Violent, Sinister and Believable

Evil scientists try out a top-secret psychotropic weapon on an unsuspecting neighborhood, setting off a wave of murder and mayhem.


A former intelligence agent blackmails politicians with dossiers full of compromising material.


Dastardly publishers keep a crippled writer virtually hostage to ensure a steady flow of books, unaware that a vicious tax inspector is about to make their business his prey.


These aren't the latest headlines from the daily Moskovsky Komsomolets. They are the violent, sinister, corrupt -- and therefore, utterly believable -- Russia of Alexandra Marinina, the country's premier detective novelist. Since 1991, Marinina has written 19 books, which together have sold over 3 million copies. In a clever combination of successful detective series-writing -- believable plots, fallible heroes and good guys who survive for a sequel -- Marinina pits sleuth Anastasiya Kamenskaya against modern, crime-ridden Russia.


Marinina's success is part of a renaissance of a genre that has strong local roots. Dostoevsky, after all, is one of the grandfathers of the modern detective novel, although the Soviet regime played down the importance of his works because of his nationalism and right-wing views. The Soviets also deemed detective novels to be a pursuit unsuitable for proletariat writers, and for seven decades the mass reader saw only such politically correct imports as U.S. detective writer James Headley Chase, who described a mean-spirited, corrupt America. Local talents like Eduard Topol and Felix Neznansky were forced to publish underground or abroad.


Glasnost liberated detective writing, but popular fiction imports, such as poor translations of Tom Clancy and Sidney Sheldon, quickly dominated the market. When Russians began craving detective novels with local flavor, several authors rushed to fill the void. Curiously, many of them were police officers. Marinina, in fact, is actually Lieutenant Colonel Marina Alexeyeva by day, a criminologist at the Moscow Academy of the Interior Ministry, heading a department that studies trends in violent crime.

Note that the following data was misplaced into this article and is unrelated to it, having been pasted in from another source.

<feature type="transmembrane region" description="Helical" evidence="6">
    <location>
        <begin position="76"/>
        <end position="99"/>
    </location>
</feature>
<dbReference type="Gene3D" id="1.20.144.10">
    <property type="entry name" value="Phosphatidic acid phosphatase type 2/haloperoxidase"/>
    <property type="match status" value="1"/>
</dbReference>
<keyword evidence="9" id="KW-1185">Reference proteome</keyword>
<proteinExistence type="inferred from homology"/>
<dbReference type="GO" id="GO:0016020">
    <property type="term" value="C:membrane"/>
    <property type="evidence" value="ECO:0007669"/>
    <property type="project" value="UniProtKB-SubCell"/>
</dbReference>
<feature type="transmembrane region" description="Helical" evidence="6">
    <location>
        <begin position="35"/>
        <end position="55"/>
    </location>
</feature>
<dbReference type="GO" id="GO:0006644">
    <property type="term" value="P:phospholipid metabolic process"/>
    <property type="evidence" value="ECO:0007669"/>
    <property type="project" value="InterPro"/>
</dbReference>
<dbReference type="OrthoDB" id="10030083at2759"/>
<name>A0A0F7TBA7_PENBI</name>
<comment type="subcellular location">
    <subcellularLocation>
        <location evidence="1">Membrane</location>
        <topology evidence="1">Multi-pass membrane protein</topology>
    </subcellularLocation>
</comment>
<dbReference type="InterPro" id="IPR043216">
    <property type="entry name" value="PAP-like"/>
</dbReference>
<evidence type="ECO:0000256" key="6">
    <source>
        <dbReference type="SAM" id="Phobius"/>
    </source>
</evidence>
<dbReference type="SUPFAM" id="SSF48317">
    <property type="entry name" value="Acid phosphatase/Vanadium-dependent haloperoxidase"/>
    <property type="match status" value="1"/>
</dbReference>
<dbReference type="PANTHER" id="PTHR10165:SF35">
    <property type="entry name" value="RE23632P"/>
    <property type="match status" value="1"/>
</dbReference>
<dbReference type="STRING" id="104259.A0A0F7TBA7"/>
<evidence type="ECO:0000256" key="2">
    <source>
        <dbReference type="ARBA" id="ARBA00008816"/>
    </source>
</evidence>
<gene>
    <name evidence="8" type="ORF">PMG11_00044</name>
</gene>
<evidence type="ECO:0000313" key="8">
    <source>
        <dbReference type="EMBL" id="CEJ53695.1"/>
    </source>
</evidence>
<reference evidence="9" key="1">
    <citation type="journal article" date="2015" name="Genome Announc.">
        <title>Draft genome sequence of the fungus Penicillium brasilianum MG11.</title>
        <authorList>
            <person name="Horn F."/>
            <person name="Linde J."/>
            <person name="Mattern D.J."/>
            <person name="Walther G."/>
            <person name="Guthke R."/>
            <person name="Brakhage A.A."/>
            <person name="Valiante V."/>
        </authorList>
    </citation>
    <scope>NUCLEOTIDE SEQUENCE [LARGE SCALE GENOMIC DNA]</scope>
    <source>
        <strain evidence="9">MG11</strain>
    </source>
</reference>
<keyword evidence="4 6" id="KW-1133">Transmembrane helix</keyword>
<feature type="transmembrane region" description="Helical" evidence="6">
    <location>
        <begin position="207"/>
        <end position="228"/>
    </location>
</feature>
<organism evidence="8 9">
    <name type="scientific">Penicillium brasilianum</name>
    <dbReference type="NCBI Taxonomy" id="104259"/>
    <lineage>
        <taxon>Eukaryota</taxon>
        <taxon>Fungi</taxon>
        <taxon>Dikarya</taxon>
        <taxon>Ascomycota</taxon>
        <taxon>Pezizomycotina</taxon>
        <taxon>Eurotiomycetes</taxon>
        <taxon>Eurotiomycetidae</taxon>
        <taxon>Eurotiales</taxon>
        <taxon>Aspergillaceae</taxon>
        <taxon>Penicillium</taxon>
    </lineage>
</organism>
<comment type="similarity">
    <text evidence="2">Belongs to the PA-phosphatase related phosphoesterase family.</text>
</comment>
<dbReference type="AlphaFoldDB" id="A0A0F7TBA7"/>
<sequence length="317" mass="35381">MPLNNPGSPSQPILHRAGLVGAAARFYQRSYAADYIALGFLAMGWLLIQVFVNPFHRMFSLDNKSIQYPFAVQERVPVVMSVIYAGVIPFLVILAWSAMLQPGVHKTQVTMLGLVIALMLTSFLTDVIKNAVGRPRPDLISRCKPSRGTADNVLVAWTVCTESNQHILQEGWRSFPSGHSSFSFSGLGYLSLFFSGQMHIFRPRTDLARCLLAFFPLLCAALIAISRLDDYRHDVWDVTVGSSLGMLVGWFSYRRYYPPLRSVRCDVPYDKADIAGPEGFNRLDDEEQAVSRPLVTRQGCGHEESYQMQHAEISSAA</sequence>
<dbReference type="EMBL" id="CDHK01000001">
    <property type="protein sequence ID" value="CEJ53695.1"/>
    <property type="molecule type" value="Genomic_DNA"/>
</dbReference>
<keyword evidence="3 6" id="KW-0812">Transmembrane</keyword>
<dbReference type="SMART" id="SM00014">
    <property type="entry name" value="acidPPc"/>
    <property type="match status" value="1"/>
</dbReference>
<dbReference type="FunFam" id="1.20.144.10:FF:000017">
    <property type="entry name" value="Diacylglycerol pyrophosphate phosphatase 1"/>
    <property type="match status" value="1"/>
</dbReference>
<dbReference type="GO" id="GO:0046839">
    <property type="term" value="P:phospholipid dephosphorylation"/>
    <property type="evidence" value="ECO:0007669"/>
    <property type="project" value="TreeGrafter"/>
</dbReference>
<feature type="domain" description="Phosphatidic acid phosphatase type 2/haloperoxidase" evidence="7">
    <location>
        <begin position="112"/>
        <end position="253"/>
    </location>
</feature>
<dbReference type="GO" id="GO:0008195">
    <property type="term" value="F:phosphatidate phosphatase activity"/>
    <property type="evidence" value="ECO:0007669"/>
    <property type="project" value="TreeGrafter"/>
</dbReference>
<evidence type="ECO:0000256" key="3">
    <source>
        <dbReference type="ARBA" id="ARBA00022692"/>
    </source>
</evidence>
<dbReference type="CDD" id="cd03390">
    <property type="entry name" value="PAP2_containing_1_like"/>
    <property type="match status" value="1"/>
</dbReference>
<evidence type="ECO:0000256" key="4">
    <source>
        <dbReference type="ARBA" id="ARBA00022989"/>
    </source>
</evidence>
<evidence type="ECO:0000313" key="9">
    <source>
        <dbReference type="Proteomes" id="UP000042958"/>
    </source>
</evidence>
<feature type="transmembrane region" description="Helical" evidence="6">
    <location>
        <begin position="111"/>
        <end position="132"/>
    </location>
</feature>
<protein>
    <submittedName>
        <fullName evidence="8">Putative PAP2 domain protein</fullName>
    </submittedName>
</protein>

While Marinina's prose is not to be confused with Dostoevsky's, beneath her lurid book covers and gruesome tales are lines that capture aspects of the Russian mentality, such as the resigned fascination with the rampant crime that surrounds them.


"The mafia is immortal, of course, although investigators can make themselves useful, too," a colleague tells Kamenskaya in "Stolen Dream," the story of a renegade former KGB officer who controls politicians through an intimate knowledge of the skeletons in their closets. "The weak will die, the strong will live. You will always coexist side by side. They won't break you, but you can't crush them either."


After Marinina, Russia's second-most successful detective writer is Nikolai Leonov, whose Inspector Gurov series features such plausible plots as a circle of corrupt Kremlin cronies who set off a bomb on a crowded bus in Moscow to prolong their money-laundering operation in the war in Chechnya.


Some authors, such as Andrei Bezuglov and Eduard Khrutsky, write for readers nostalgic for the Soviet days. Their heroes are hardworking police and KGB officers who heroically stave off the evil intentions of Russia's seedy new rich while suffering unrequited love. They indulge in kitschy lines such as "Boris, get ahold of yourself. ... Remember, you are a Communist!"


"In these detective novels, you see everything about Russia today," says Igor Sopikov, the head of Eksmo publishers, which prints the Marinina and Leonov series. "Corruption, godfathers, the narco-mafia, Russian prostitutes being sold in the West, the breakdown of the army. The only difference is that in the books, the bad guys are punished."